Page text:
Of course, having a good time and being satisfied with the results are mutually exclusive concepts. Rick obviously had fun participating, but he wanted the car to run stronger than it did. For most of us, a project car is never really finished, and for Rick it's not finished until it meets his expectations.

"I haven't approached the power the Vortech XB110 is capable of. I plan on turning the boost up and working on the chassis. That should get us into deep into the 8s," Rick added. "I will also install cruise control.

"This car is all about the fun of driving a hot rod."

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The hubcaps are what really keep Ugly’s sleeper theme going. Meanwhile, that trailer hitch is a necessity for a Drag Week participant. Rick carries tools and support gear in a small trailer during the event. At the 2014 event, he’ll remove the trailer hitch and install a trick parachute mount in its place. The car should be fast enough to need the ’chute this year.

Tech Specs
Vehicle: 1979 Ford Mustang Coupe
Owner: Rick Anderson
Engine and Drivetrain
Block: Ford Racing Performance Parts Boss 351
Crankshaft: D.S.S. 4340 forged stroker
Rods: D.S.S. 4340 forged H-beam w/ full-floating pins and ARP fasteners
Pistons: D.S.S. forged GSX w/ forced pin oiling and drilled oil returns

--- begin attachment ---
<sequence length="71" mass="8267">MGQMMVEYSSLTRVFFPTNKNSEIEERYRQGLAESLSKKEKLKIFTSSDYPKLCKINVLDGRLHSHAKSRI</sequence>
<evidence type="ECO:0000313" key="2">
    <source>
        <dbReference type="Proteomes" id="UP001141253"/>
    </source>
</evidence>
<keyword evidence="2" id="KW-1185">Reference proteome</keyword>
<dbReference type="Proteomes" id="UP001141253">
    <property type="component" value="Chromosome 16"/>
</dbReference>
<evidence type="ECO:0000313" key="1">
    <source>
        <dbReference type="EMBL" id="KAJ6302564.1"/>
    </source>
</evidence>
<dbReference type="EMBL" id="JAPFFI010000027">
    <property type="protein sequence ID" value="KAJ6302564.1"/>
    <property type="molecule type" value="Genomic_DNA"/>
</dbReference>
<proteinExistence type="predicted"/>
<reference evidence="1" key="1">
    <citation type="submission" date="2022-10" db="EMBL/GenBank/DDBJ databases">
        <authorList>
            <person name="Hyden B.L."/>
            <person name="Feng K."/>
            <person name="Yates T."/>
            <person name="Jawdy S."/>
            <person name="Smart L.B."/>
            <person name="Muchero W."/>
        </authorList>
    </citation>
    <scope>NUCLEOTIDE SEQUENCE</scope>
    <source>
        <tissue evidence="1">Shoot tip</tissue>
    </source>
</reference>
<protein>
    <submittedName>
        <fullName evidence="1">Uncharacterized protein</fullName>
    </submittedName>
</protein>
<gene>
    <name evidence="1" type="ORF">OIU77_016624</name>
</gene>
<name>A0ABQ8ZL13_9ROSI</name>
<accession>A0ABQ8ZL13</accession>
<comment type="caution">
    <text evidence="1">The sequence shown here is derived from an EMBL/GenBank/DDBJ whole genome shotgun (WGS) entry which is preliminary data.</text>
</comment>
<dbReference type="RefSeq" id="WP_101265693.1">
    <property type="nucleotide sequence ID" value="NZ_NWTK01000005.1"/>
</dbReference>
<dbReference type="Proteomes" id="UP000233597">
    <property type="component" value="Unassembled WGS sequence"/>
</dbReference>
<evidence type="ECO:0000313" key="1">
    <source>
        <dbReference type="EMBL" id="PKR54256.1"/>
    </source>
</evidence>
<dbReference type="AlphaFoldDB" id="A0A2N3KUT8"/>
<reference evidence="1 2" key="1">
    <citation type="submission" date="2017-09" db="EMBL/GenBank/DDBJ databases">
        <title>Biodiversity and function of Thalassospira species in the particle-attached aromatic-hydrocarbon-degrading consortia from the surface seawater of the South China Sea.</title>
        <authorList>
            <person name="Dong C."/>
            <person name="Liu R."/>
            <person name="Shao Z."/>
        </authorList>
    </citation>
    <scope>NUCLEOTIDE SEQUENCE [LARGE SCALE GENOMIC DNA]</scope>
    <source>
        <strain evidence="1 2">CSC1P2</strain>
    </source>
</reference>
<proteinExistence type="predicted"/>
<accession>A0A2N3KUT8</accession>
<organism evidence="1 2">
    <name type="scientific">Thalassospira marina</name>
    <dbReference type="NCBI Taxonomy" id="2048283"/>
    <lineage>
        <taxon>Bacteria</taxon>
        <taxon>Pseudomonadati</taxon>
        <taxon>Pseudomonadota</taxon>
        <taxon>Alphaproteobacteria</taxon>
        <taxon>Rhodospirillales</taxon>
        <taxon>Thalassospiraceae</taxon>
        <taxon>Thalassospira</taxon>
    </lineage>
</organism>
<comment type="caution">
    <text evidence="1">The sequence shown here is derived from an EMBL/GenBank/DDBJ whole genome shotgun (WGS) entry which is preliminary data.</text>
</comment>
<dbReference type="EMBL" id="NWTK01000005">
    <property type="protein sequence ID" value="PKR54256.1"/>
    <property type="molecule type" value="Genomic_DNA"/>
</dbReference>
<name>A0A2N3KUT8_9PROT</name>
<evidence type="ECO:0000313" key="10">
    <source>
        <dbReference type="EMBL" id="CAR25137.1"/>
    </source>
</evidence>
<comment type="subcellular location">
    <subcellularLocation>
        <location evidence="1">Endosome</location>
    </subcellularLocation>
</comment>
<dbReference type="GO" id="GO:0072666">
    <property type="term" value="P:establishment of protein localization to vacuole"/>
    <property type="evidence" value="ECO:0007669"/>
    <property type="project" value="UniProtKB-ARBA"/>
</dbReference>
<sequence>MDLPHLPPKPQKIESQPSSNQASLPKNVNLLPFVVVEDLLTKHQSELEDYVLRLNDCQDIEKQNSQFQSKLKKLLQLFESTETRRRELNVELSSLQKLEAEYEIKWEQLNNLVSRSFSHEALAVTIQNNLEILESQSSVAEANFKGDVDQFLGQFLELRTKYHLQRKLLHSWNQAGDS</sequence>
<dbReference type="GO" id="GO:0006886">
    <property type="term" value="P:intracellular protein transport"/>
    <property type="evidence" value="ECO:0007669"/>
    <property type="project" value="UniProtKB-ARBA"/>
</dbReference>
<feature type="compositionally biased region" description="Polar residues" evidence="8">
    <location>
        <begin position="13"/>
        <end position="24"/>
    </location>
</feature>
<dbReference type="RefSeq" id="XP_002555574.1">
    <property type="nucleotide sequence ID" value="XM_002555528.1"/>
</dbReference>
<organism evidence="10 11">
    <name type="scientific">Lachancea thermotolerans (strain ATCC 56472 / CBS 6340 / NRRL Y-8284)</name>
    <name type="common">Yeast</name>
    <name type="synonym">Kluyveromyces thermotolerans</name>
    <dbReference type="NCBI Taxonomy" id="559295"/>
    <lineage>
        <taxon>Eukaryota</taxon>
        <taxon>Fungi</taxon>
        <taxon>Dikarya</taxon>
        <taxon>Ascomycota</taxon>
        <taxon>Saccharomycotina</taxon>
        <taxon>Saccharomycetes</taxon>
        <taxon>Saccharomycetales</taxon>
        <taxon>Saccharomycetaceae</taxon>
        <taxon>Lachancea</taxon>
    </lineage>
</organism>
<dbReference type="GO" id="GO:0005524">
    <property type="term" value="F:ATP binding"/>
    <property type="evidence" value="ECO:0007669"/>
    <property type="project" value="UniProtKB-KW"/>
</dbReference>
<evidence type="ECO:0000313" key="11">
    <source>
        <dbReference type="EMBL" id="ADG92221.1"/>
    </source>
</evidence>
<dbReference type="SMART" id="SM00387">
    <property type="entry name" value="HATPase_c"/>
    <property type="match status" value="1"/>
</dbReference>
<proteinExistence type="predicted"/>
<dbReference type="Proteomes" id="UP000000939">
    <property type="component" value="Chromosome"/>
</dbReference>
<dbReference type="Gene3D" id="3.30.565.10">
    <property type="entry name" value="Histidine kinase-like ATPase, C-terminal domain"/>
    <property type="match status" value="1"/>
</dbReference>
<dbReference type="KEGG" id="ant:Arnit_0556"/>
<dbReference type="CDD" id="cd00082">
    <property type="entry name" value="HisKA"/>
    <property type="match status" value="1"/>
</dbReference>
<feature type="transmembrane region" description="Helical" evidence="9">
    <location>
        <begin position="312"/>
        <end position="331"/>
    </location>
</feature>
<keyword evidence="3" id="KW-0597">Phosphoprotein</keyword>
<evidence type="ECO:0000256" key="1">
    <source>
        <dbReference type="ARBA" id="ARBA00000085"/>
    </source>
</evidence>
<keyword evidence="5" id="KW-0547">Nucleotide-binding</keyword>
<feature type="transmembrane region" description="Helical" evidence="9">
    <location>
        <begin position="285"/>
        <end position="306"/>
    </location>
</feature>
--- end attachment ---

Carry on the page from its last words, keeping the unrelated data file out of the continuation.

Camshafts: Redline Motorsports custom
Cylinder Heads: D.S.S
Intake Manifold: Edelbrock Victor w/ Holley 1,000-cfm throttle body
Power Adder: Vortech XB110 supercharger w/ NOS nitrous system and Holley twin 1,000cc water/meth injection
Fuel System: Holley Dominator fuel pump w/ Earl's fuel lines, Holley fuel-pressure regulator, and Holley 120 lb/hr injectors
Exhaust Hooker long-tube headers w/ Flowtech H-pipe and Hooker mufflers
Transmission: Performance Transmission (Clinton, Illinois) 4L80 automatic w/ Precision Industries 3,500-stall torque converter and B&M shifter
Rearend: 8.8-in w/ spool, Strange Engineering axles, and 3.55 gears
Electronics
Engine Management: Holley Dominator EFI
Ignition: DIS coils w/ MSD spark plug wires and NGK spark plugs
Gauges: Auto Meter and Holley
Suspension and Chassis
Front Suspension
K-Member: Racecraft Inc.
A-Arms: Racecraft Inc.
Struts: Strange Engineering
Springs: Racecraft Inc.
Brakes: Stock '93 Mustang
Wheels: Cragar Series 69 Delux
Tires: Classic All-Season
Rear Suspension
Shocks: Strange Engineering
Springs: Racecraft Inc.
Control Arms: Racecraft Inc.
Brakes: Stock '93 Mustang
Wheels: Cragar Series 69 Delux
Tires: Cragar Series 69 Delux


Horse Sense:
Holley offers three levels of its standalone EFI: Avenger, HP, and Dominator. The Avenger is for plug-and-play operation with stock engines, HP is designed to suit street/strip performance engines, and Dominator will handle any performance setup you can imagine. www.holley.com